One normally associates traditional techniques such as kantha and zardozi with couture, but Chennai-based menswear designer Arnav Malhotra is all set to prove it wrong. For, in his label, No Grey Area (NGA), he gives contemporary streetwear a luxurious spin through ethnic weaves and embroidery, giving it that extra edge and elevating it from everyday to extra special.
“I have grown up around fashion,” he says (his parents run the iconic multi-designer fashion store, Evoluzione, in Chennai, Delhi and Bengaluru). “It always bothered me that as a country with such rich heritage and workmanship, we only see our crafts come alive in Indianwear or elaborate couture. There was nothing in everyday wear that spoke of our fine art. That’s how the primary pillar of No Grey Area was born, in the underlying knit—east meets west. We create everyday alternatives to couture to celebrate our traditional and unique craftsmanship in modern silhouettes that carry a global, contemporary appeal,” says Malhotra, 25.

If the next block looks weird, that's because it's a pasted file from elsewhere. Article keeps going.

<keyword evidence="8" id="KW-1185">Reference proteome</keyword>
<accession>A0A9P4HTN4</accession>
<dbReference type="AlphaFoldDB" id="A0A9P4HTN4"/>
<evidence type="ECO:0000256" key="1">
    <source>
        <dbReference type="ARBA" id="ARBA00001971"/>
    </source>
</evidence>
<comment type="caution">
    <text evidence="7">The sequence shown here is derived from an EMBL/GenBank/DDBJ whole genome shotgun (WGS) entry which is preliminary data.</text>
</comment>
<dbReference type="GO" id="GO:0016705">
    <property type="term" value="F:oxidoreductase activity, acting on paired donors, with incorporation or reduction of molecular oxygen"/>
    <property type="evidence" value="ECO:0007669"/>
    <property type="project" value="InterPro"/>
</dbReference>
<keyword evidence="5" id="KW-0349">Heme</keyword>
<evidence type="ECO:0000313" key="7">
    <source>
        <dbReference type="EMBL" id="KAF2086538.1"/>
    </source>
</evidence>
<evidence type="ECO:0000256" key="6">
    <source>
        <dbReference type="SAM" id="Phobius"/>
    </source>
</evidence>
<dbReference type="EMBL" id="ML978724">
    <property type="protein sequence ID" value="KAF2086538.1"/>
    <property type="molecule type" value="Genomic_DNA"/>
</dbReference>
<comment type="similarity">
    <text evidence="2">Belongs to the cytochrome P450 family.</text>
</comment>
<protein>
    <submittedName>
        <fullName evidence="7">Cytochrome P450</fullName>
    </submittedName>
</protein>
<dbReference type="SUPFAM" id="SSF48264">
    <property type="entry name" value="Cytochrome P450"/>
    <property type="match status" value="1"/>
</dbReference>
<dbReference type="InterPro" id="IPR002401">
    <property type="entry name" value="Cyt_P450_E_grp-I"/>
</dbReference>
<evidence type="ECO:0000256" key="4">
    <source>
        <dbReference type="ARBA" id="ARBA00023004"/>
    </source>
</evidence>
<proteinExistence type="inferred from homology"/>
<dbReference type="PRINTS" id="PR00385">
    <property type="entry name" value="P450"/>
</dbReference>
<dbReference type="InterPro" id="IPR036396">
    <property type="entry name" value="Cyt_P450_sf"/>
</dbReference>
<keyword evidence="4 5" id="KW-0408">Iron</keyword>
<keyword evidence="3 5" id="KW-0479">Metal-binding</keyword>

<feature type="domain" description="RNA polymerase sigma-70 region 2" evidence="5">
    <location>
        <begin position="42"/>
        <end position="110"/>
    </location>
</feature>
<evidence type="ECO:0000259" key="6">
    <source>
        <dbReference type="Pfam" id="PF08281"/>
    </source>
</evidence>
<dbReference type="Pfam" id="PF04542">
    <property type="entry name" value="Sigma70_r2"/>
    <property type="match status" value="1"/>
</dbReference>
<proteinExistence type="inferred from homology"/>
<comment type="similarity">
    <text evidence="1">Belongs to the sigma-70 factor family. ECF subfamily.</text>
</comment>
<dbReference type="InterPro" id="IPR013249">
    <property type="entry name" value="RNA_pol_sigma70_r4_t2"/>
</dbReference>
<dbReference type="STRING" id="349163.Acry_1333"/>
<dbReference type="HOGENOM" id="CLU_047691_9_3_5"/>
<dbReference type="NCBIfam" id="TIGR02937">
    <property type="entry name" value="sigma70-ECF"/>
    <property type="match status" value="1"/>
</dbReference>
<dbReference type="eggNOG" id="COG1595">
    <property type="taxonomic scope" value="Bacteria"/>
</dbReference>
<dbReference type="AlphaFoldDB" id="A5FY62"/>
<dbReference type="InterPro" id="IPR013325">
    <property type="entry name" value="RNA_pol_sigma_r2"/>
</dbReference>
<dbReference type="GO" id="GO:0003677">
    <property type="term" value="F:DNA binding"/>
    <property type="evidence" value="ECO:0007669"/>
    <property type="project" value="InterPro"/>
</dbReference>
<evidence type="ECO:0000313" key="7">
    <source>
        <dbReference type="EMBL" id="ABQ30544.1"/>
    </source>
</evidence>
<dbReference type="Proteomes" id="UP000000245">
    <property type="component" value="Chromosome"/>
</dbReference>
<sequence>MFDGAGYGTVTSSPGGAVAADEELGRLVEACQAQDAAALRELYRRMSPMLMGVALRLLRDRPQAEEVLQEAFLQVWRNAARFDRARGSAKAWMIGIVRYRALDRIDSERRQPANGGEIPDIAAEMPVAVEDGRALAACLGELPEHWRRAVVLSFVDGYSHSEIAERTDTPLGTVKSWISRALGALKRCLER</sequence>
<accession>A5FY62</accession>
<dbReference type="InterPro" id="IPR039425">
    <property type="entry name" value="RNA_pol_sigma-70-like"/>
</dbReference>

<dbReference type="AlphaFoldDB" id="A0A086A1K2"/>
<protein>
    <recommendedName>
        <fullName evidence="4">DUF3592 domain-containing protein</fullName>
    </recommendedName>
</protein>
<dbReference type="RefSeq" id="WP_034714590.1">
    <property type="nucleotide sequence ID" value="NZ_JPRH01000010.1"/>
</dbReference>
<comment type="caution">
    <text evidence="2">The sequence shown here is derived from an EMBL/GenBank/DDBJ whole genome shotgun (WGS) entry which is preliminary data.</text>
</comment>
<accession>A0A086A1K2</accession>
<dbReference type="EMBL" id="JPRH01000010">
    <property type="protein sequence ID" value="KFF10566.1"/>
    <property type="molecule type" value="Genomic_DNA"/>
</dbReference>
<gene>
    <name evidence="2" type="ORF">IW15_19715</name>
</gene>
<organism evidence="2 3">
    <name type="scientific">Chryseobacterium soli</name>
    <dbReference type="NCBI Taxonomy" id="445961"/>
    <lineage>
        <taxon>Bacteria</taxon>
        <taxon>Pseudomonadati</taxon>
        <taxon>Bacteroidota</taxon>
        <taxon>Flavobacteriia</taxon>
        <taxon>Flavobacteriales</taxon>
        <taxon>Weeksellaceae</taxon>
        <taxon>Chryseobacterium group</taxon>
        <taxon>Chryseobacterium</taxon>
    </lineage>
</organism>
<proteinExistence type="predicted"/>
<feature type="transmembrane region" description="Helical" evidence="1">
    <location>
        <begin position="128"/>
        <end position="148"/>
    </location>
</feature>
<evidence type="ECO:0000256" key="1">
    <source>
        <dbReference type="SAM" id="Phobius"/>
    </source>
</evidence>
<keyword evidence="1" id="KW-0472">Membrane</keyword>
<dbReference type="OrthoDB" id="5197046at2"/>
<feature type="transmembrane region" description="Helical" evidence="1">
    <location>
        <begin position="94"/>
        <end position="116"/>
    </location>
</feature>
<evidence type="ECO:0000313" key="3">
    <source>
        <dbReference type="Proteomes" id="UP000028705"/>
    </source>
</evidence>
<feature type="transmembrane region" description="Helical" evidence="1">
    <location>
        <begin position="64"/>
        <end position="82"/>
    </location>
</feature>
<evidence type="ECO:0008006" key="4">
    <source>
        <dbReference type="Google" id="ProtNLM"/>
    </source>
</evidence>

Sharp, energetic designs and inclusive cuts are the hallmark of this youthful brand that targets buyers in the 18-45 age group. A pandemic baby born in September 2020, the brand has already become a conversation starter because of its individualistic ethos.
Its first collection ‘Phantasm’ focused on dhoti pants, bandhgalas and silk bandi bomber jackets. “Indian menswear is under-represented. Internationally, people would immediately know what a sari is, but not know of a bandhgala or a bandi. With NGA, we are looking to add utility to clothing and modernising silhouettes in a way that makes Indian clothing accessible,” he says.
Sustainability is the brand’s conscious catchword too, so woven fabrics in cotton poplin and recycled nylon make their way into Indo-western silhouettes in T-shirts, sweatshirts, polo necks, bombers, trench coats, gilets, shackets (a hybrid between a Nehru jacket and a shirt jacket), dress shirts, shorts and dhoti pants. His resort shirts, in fact, are crafted from bemberg fabric (a sustainable textile created from cotton seed linters).